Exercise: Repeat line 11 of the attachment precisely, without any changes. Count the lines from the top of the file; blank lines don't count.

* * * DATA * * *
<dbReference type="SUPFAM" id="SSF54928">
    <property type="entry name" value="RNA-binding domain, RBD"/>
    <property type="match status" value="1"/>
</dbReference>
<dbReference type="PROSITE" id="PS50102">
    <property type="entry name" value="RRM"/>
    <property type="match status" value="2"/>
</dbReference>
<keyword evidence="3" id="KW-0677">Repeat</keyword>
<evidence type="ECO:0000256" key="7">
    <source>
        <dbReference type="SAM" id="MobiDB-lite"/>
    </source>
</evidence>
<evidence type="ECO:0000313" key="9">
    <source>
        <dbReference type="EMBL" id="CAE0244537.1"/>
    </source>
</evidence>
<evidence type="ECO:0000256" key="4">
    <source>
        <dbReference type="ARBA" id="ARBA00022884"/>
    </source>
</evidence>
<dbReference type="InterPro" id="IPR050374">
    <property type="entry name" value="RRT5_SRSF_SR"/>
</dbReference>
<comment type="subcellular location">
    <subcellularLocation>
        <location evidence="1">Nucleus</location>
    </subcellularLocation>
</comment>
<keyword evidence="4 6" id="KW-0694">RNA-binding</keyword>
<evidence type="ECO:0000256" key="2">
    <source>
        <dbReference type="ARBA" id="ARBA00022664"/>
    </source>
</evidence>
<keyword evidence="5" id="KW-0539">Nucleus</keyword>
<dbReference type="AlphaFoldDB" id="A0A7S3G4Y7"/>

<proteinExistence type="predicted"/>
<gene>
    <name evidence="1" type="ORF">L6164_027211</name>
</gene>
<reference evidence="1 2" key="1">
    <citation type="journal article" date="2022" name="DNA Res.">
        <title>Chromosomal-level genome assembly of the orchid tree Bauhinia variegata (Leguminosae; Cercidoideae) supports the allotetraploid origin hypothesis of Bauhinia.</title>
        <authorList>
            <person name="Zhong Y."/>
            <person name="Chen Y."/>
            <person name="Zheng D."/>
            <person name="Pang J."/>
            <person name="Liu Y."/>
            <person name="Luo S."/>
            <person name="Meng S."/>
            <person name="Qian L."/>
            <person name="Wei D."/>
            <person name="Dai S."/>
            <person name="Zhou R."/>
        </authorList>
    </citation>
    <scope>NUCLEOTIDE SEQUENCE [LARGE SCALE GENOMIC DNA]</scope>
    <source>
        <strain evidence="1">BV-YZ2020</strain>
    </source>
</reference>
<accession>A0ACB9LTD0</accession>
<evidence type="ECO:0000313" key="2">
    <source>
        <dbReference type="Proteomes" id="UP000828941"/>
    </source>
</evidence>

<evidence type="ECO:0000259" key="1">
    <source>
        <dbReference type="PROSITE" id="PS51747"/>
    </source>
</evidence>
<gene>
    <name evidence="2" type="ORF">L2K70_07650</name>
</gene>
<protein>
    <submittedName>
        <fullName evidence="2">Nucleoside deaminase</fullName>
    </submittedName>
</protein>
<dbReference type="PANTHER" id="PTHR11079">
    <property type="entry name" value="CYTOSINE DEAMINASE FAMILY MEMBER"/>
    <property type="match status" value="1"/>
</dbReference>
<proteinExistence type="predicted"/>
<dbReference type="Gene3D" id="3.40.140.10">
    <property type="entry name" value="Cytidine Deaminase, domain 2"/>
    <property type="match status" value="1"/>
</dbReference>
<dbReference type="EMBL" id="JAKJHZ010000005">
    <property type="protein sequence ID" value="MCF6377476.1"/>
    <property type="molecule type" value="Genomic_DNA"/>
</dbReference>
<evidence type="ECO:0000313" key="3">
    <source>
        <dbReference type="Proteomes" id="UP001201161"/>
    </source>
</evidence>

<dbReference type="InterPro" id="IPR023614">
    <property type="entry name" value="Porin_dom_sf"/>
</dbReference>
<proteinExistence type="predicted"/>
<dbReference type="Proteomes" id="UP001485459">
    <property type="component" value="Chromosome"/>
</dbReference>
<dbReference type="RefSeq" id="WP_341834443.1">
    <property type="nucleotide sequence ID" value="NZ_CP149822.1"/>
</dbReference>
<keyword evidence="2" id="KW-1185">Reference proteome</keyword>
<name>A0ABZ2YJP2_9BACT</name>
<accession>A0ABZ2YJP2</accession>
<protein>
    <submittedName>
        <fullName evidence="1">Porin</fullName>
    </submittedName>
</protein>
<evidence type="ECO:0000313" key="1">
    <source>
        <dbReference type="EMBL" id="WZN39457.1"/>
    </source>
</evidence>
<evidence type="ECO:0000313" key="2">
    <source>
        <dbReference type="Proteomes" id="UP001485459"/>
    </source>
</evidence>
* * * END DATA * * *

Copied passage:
    <source>